In 2009, Ehrenreich asked in The Times if feminism had “been replaced by the pink-ribbon breast cancer cult,” hoping to ignite a new women’s health movement. In 2014, she asked “how do we reconcile the mystical experience with daily life” for a memoir that she never set out to write, thinking the form was too self-involved.
Nonetheless, she crafted “Living With a Wild God: A Nonbeliever’s Search for the Truth About Everything,” a personal history and spiritual inquiry that pulled from journals she wrote between the ages of 14 and 24.
In a 2014 review of the book, David L. Ulin, a former Times books editor and critic, emphasized that the memoir was “not a book of faith. Educated as a scientist, trained as a reporter, Ehrenreich does not believe in what she cannot see. As such, she turns to philosophy, chemistry and physics; she traces the influence of her home life, which was dysfunctional (both parents were alcoholics) but encouraged asking questions and thinking for oneself.”
Barbara Alexander was born in Butte, Mont., in 1941, to a mother who was a homemaker and a father who was a copper miner before earning a PhD from Carnegie Mellon University and becoming the director of research at Gillette.
According to the Associated Press, she was raised in a union household where family rules included “never cross a picket line and never vote Republican.”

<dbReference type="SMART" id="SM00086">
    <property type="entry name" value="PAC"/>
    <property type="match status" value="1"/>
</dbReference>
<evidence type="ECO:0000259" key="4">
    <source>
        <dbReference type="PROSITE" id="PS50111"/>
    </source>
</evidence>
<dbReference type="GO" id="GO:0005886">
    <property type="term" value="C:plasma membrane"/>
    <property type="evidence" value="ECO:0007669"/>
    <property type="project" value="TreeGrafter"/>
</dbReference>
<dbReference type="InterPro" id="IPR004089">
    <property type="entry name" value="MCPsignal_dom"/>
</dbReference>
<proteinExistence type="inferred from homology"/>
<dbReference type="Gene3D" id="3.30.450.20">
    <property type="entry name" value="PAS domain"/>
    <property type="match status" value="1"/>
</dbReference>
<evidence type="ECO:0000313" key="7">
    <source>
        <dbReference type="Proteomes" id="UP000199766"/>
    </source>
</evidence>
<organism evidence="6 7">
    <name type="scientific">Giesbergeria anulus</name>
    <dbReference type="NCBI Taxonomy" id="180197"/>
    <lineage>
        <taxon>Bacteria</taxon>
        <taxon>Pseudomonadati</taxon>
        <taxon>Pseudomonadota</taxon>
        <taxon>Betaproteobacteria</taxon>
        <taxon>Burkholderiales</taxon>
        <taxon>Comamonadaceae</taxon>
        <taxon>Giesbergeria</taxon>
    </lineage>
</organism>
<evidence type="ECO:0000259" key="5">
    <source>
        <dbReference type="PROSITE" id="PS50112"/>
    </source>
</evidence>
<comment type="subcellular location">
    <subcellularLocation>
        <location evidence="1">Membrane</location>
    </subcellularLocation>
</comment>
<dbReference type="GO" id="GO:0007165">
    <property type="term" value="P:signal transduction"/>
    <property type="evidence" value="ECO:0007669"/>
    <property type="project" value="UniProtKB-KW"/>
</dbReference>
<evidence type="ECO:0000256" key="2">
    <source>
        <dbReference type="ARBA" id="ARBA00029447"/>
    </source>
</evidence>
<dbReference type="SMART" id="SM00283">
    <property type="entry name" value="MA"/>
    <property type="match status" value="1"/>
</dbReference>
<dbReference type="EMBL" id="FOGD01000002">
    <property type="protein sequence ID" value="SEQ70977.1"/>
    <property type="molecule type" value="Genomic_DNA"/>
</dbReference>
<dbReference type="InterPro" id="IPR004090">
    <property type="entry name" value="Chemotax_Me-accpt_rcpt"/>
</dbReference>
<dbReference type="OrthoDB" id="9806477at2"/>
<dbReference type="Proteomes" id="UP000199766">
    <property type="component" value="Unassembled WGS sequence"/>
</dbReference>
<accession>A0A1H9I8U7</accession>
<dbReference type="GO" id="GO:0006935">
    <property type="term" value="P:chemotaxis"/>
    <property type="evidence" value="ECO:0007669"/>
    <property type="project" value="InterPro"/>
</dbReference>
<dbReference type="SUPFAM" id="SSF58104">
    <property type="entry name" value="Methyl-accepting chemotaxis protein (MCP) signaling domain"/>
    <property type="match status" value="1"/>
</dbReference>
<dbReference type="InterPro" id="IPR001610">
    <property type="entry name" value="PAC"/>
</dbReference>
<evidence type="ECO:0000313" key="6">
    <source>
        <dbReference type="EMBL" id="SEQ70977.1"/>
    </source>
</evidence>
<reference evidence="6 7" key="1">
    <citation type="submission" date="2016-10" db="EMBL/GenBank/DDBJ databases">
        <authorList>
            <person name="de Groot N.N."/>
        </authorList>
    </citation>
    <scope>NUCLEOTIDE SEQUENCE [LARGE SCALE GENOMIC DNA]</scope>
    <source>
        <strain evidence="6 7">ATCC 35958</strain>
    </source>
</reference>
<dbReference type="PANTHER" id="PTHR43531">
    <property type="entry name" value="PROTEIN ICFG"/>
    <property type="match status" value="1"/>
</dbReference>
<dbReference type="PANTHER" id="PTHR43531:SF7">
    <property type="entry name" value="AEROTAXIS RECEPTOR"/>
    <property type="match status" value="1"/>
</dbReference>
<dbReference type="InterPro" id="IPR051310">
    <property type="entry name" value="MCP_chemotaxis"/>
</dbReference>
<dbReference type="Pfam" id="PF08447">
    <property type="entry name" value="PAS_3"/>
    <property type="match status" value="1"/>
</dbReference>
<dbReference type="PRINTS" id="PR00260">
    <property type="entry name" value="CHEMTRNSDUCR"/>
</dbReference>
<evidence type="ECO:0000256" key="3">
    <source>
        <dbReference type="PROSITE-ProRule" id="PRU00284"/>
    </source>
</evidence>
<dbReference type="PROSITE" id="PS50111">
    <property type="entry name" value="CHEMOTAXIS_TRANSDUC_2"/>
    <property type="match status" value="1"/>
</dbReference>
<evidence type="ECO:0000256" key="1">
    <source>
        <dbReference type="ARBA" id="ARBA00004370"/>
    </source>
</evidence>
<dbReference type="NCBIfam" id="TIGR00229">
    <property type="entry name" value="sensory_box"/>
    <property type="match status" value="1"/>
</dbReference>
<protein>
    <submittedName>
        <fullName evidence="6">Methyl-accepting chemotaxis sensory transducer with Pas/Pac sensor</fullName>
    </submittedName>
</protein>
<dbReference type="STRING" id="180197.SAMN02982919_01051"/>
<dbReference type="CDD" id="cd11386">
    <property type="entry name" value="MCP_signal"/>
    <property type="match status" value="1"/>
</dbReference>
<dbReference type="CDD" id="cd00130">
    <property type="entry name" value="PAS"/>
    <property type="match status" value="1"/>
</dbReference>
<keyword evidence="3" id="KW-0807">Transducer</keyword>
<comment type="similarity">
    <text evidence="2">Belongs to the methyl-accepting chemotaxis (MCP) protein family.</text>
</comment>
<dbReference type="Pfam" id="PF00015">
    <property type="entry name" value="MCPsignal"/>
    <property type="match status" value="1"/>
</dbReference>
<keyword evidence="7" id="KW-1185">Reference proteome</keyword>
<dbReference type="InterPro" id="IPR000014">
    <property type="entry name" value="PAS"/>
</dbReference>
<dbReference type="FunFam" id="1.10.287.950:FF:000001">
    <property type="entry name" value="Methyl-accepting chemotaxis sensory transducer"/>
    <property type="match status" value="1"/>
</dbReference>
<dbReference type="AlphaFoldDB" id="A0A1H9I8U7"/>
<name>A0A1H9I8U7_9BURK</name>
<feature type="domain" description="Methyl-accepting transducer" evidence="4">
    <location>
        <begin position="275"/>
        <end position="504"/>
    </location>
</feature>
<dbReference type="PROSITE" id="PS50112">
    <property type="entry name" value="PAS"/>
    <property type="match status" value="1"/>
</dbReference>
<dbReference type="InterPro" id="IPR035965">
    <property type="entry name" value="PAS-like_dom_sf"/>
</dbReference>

Barbara Ehrenreich faces the mystical in ‘Living With a Wild God’
She also said she was born and raised into atheism “by people who had derived their own atheism from a proud tradition of working-class rejection of authority in all its forms, whether vested in bosses or priests, gods or demons.” She was a student activist, was educated as a scientist — she studied physics at Reed College and earned a PhD in cellular biology from Rockefeller University in 1968 — but trained as a teacher and reporter.
After getting her doctorate, she joined a group of activists trying to improve healthcare for poor New Yorkers, which cemented her love of reporting and writing. “Health seemed related to biology,” she told the Washington Post in 2005.
Her 1983 book, “The Hearts of Men: American Dreams and the Flight From Commitment,” helped her get assignments at the New York Times and launched her journalism career. She wrote a regular column for Time from 1990 to 1997. Her most notable books from that period include “Fear of Falling” and “Blood Rites: Origins and History of the Passions of War.”
In 2019, after the release of “Natural Causes,” she explored “Silicon Valley syndrome,” or “towering hubris,” the pursuit of not just extending the quality of life but living forever.
The prolific author told The Times that once she realized she was old enough to die, she decided she would put up with no more “suffering, annoyance and boredom” in pursuit of a longer life. Instead, she opted to choose the foods she liked, the exercise that sufficed and the doctor visits that addressed the pains she actually felt. At the time, she had just released “Natural Causes.”
Ehrenreich was motivated by a desire to shed light on ordinary people as well as the “overlooked and the forgotten,” her editor, Sara Bershtel, told the New York Times.
She is survived by her son and her daughter, Rosa Brooks.